"Philosophically, there is no difference between the writing that Bernhard did in his twenties and his extraordinary late novels. All the elements of his intensely pessimistic world view—remorseless fury at a callous universe, lack of faith in human relationships, manic pursuit of aesthetic perfection—were likely set by the hardships of his youth. He was born February 9, 1931, in a Dutch clinic for unwed mothers. His mother had been working in Holland when she became pregnant, apparently as the result of rape. His father, a carpenter and petty criminal from Germany, never acknowledged him, and Bernhard always remembered the humiliation of having to undergo a blood test as a child to establish paternity. He was soon deposited in the care of his maternal grandparents, in Salzburg. His grandfather was an anarchist and a writer of pastoral novels, and Bernhard idolized him. He recalled the walks they took, during which his grandfather would extemporize about nature and philosophy, as 'the only useful education I had.' This idyll ended when Bernhard was six; his mother married and moved the family across the border to Germany."
This morning I finished reading Extinction. It's an amazing work of literature that everyone should read, assign to students, give as gifts, and read again once finished. In fact, I would reread the book right away were there not so many piles and shelves of other books staring at me wherever I go.
Wednesday, May 23, 2018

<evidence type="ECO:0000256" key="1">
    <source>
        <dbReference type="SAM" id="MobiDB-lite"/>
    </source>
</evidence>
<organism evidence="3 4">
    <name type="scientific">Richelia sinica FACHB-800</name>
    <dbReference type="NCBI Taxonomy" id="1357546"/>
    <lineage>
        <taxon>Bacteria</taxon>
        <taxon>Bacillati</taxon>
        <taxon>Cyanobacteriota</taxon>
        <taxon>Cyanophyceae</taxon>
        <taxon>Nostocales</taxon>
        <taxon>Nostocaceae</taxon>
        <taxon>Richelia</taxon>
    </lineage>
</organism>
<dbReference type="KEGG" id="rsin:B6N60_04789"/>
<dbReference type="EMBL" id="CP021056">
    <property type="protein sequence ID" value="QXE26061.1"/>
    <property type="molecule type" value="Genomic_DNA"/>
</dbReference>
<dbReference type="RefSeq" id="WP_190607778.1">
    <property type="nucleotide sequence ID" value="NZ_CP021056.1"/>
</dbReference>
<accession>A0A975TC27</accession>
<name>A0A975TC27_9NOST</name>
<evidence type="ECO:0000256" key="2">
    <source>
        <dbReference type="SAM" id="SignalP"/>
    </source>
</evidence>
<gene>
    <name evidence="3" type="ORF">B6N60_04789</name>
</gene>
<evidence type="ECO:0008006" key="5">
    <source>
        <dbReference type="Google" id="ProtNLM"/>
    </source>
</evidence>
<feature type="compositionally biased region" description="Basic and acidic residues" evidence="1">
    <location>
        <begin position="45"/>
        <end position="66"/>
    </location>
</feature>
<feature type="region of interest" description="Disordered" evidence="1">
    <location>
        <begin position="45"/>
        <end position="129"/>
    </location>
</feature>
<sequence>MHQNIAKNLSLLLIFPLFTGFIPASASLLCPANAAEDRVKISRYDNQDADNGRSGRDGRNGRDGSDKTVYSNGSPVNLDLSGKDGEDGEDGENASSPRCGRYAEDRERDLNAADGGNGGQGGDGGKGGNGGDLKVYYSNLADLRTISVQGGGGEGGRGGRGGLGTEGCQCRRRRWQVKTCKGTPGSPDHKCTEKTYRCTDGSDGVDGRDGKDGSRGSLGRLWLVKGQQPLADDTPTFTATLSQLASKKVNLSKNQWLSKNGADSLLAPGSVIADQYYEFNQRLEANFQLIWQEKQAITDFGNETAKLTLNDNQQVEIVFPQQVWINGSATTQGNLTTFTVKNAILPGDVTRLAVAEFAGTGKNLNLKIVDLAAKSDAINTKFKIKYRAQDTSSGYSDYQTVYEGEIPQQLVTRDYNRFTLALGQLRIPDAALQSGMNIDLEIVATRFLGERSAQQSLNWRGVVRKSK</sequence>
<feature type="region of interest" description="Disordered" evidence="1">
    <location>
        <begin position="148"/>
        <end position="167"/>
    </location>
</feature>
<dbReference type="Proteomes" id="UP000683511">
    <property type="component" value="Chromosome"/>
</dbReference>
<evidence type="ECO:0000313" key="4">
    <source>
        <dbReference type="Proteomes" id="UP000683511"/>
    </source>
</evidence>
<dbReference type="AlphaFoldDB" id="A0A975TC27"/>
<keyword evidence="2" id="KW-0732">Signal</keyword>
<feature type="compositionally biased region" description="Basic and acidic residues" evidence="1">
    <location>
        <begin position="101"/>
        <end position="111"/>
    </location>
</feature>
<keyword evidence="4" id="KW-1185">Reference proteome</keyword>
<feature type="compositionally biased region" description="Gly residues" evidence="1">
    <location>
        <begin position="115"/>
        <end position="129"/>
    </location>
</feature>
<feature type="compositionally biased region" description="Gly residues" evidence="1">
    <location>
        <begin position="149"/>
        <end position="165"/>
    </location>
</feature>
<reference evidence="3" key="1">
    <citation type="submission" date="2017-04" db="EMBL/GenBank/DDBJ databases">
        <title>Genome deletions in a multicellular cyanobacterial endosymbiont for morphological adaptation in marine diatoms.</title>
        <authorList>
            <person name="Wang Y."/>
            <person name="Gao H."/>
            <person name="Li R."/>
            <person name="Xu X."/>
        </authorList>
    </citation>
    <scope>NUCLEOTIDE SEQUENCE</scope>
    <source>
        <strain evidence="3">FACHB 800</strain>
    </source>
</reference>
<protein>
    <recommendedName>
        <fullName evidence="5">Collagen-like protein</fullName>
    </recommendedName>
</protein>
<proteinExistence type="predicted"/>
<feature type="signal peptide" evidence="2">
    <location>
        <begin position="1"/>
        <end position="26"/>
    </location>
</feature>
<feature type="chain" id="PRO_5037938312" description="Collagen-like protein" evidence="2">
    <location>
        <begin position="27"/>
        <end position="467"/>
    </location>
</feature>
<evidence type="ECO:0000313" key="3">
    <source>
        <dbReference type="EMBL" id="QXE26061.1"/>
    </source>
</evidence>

Philip Roth died famous, rich, and successful by common definition. He wrote an amazingly long list of books which are at least good, and they are always readable. By editing Penguin's Writers from the Other Europe series, he provided a major service to readers in English, and literature more generally, by widening access to Bruno Schulz, Danilo Kis, Tadeusz Borowski, and others from Eastern Europe. Pretty sure the last Philip Roth novel I've read is I Married a Communist, recommended, and the last one I began but didn't finish was The Counterlife. I haven't read any of them the year they were published, and I liked The Human Stain more than American Pastoral. The one with an imagined Anne Frank in it is great, but the title escapes me. I never finished The Great American Novel, but I had a copy as a teenager, purchased from Encore Books in their dollar remainder section, and I remember references to Hemingway as "Hem" in the opening. I believe that Portnoy's Complaint was the first Roth novel I've read, and the memoir Patrimony has always been one of my favorites. For one or two singular books, he's not as great as Pynchon, Barth, Bellow, DeLillo, and, no doubt, a few of his other relative contemporaries, but as of this writing, it seems like his books will last much longer on the shelf of bookstores than these other big names. His novels with historical or cultural themes almost always have a clever angle. I remember reading that Roth said he left academia because professors "weren't serious," and that he stopped dating because it was too time-consuming: "woman need to be entertained." A funny anecdote that I know of is that he requested a biography of Amiri Baraka from its African-American author, and the writer sent it signed, "Take it easy on the brothers." Roth thought that was hilarious, but it also relates to why I don't like American Pastoral. Last, sure anyone can detest being labeled as a "black writer" or "Jewish writer," but it's best to prove it by your pages. Roth could have shown much more often in his writing, and much more clearly, that he understood what it's like to be an American who isn't Jewish after World War II, the time period almost all of his books take place in. He's dead now, and I can't tell you with certainty what happens to him or anyone else at this stage of existence. Which sometimes is considered not existing. I'd be shocked if I made it to 85. Rest in peace.